During the last half of May, rumors were going around that "Something Big" was in the works. The rumors became fact at 2:00 AM on the morning of June 2nd. the group was informed that the 99th was going to bomb a railroad yard at Debrecen, Hungary, and fly on to land at Poltava, Russia in the Ukraine. At the briefing, the aircrews were told that "One hundred thirty-million Americans will look upon you today and you are their representatives in a land where you will be the first American combat men." The bombing that day was excellent, and no flak or enemy fighters were encountered. The 99th became the first task force of the USAAF to land on Russian soil. The first three days in Russia were non-operational. The men of the 99th spent their time sightseeing and making friends with the Russians. The Russian civilians cheered and saluted the "Americanyetts." On June 6th, the 99th flew a mission from Poltava, to bomb the German airfield at Galati, Romania. After landing back at Poltava, the men of the 99th learned that the Allies had invaded Europe on the beaches of France. On June 11th, the 99th took off to bomb a German airfield at Focsani, Romania. They continued on to land back at Tortorella. The first shuttle mission to Russia was deemed to be a success.

The invasion of Southern France occurred on August 15th. The 99th flew missions on the 13th and 14th, destroying German gun emplacements and lines of communication near Toulon, France. The mission of the 15th, was in direct support of Allied invasion forces. The invasion of Southern France got little media attention because it had been overshadowed by the Normandy invasion on June 6th.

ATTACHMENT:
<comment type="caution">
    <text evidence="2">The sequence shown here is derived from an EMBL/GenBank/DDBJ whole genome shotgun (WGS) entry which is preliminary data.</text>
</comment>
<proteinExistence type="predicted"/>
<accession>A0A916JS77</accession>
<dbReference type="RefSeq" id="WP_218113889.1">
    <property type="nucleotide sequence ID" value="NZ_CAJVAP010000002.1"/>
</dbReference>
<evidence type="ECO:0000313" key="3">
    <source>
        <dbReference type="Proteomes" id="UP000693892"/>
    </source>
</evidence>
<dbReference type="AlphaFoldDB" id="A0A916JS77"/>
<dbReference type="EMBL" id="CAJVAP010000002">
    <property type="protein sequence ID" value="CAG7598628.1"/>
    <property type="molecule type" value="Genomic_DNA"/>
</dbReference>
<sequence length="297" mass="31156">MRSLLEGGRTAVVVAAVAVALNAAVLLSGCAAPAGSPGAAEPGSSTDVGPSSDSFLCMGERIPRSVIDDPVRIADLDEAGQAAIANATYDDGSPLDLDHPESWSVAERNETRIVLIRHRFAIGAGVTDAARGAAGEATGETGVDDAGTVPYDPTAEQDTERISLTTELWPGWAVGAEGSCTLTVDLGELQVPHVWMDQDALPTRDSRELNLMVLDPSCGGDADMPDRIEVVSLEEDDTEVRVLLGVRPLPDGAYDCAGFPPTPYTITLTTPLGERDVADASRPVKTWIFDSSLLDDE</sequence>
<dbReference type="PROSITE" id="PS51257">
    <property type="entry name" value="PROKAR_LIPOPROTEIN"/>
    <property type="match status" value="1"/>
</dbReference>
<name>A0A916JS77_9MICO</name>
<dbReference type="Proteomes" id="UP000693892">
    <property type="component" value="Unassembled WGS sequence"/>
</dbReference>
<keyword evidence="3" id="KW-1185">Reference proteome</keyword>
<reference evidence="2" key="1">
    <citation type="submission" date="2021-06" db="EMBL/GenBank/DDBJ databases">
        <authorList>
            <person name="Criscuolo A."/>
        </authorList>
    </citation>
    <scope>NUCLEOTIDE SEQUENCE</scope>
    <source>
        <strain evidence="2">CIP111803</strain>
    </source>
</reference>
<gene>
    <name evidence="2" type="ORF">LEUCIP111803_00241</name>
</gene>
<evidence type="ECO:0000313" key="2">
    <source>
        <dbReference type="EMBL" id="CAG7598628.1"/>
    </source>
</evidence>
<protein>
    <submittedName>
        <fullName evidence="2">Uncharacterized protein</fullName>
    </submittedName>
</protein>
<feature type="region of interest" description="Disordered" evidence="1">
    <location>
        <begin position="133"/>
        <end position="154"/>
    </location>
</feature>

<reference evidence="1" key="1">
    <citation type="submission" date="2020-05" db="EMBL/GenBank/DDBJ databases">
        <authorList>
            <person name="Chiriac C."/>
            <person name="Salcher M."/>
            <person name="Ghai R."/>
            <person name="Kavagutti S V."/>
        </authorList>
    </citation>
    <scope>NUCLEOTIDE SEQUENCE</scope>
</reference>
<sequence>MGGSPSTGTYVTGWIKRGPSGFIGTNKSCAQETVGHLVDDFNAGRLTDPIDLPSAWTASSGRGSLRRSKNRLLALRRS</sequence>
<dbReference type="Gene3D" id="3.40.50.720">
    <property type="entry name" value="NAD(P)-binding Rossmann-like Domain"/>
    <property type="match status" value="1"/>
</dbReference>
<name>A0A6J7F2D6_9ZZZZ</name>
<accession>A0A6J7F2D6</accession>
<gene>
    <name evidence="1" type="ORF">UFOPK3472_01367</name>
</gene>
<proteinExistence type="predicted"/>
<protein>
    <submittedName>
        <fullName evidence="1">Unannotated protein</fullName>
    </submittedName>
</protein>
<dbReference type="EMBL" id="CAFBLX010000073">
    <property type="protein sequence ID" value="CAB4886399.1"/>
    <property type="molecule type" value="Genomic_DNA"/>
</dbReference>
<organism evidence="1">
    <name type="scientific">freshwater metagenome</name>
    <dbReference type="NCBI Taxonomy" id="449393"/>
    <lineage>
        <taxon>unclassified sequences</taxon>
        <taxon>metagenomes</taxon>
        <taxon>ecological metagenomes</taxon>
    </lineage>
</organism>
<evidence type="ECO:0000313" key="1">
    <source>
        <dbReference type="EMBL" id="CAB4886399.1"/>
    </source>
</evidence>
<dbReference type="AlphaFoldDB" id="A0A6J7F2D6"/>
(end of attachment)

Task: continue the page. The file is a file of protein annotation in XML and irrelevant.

In April 1945, the 99th supported the Allied offensive in the Po Valley. It flew its 395th, and last, combat mission on April 26, 1945. Heavy clouds prevented the target from being sighted so no bombs were dropped.

The group flew a total of 10,855 combat sorties in eighteen months of operation. The group was inactivated in Italy on 8 November 1945.

Cold War

The unit was reactivated as the 99th Strategic Reconnaissance Wing (99th SRW) in Jan 1953, replacing the Pennsylvania Air National Guard 111th Strategic Reconnaissance Wing at Fairchild AFB, Washington, which was activated during the Korean War. [Mixer, Ronald E., Genealogy of the STRATEGIC AIR COMMAND, Battermix Publishing Company, 1999 and Mixer, Ronald E., STRATEGIC AIR COMMAND, An Organizational History, Battermix Publishing Company, 2006.] The 99th SRW was assigned to the Strategic Air Command's Fifteenth Air Force, 57th Air Division. It's operational squadrons were the 346th, 347th and 348th Reconnaissance squadrons, assuming the RB–29 aircraft of the departing 111th.

Beginning in 1954, the wing began receiving the RB-36 reconnaissance version of the B-36 Peacemaker intercontinental bomber. The wing performed worldwide photographic, electronic, and visual day and night strategic reconnaissance as its primary mission until late 1954, and until Sep 1956 as a secondary mission.

One of the weaknesses of early jet fighters was their limited range and endurance. From Jan 1955 to Feb 1956, the wing participated in the FICON (FIghter CONveyor) project, which was an early 1950s attempt to extend the range of fighter and reconnaissance jets by having them operate as parasites from B-36 bombers.

RB-36F bomber (serial number 49-2707) was selected to carry and recover a modified F-84E Thunderjet. The modified RB-36F was redesignated GRB-36F. The bomb bay of the GRB-36F was extensively modified, and the usual bomb racks were replaced by a retractable H-shaped cradle. F-84E serial number 49-2115 was modified to carry a hook on the upper nose ahead of its cockpit. During the recovery operation, the F-84E was to fly up underneath the B-36 and use its hook to engage a slot in the cradle. The cradle would then rotate down over the fuselage of the F-84E and engage hardpoints on the rear fuselage. Once attached, the F-84E would be pulled upward and nestle underneath the belly of the GRB-36F. Launch was carried out by reversing this process.